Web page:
Protecting the Chesapeake Bay from pesticide runoff

As a concerned mother and environmentalist, I want to thank The Sun for its recent article on pollution in the Chesapeake Bay ("Report finds widespread contaminants in the bay," Jan. 22).

Meaningful efforts to significantly improve the bay must address pesticide runoff.

The Pesticide Use Reporting Bill would require certified pesticide and fertilizer applicators to report usage data to a centralized database. Centralizing such information would benefit public agencies in their response to fish kills, dead zones and human health outbreaks.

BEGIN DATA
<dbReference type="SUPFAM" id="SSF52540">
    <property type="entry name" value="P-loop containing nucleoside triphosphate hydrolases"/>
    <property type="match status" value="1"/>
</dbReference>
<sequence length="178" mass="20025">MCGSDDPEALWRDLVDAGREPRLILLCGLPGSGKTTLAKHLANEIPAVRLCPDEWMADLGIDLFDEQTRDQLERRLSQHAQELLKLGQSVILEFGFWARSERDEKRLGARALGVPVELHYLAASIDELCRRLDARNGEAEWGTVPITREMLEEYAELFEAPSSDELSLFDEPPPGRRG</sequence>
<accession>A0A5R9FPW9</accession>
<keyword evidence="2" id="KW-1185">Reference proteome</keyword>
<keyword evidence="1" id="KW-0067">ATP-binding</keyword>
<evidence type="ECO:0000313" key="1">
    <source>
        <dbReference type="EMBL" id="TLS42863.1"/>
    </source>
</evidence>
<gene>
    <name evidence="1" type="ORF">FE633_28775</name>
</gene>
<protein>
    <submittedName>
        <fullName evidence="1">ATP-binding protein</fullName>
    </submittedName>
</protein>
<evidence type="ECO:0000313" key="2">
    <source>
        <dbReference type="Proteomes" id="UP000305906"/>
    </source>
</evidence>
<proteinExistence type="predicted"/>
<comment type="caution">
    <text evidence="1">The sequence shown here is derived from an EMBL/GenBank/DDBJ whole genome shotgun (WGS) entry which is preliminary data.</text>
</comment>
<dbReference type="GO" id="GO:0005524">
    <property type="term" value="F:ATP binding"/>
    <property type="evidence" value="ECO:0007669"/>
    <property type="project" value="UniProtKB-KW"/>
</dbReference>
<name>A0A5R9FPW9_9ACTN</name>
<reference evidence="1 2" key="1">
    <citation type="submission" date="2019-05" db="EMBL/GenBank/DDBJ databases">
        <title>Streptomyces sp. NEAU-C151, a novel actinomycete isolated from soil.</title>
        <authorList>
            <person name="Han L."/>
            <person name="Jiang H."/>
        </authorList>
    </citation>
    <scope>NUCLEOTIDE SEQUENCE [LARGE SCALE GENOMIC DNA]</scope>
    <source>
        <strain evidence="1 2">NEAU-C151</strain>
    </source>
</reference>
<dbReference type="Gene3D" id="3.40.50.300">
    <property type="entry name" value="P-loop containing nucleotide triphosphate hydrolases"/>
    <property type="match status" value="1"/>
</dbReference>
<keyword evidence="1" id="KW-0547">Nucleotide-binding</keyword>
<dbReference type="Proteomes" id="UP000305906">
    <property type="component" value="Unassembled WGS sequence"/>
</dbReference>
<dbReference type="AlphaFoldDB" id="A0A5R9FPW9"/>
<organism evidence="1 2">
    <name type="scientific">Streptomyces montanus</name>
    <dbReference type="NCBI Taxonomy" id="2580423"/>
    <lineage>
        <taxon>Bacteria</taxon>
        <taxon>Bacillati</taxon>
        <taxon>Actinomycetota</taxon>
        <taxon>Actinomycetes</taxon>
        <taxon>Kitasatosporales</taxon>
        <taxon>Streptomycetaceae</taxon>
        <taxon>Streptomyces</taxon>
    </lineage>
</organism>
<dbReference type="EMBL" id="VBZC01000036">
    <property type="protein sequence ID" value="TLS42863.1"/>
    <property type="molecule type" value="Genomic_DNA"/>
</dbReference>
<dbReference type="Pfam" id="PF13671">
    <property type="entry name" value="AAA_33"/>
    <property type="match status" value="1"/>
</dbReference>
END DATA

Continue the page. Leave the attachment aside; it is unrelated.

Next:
Children are especially vulnerable to pesticide injury, and recent studies show that even minute levels of toxins can be harmful and have permanent consequences.

The bill is cost-neutral and would be funded by a minor increase in the annual pesticide and fertilizer product registration fees. Maryland's fees are the second lowest of 15 nearby states.

Centralizing usage data would allow for more informed decisions and improved management practices for maintaining the health of the bay and for the industries, wildlife and local residents that depend on it.

Kim Birnbaum, Elkridge

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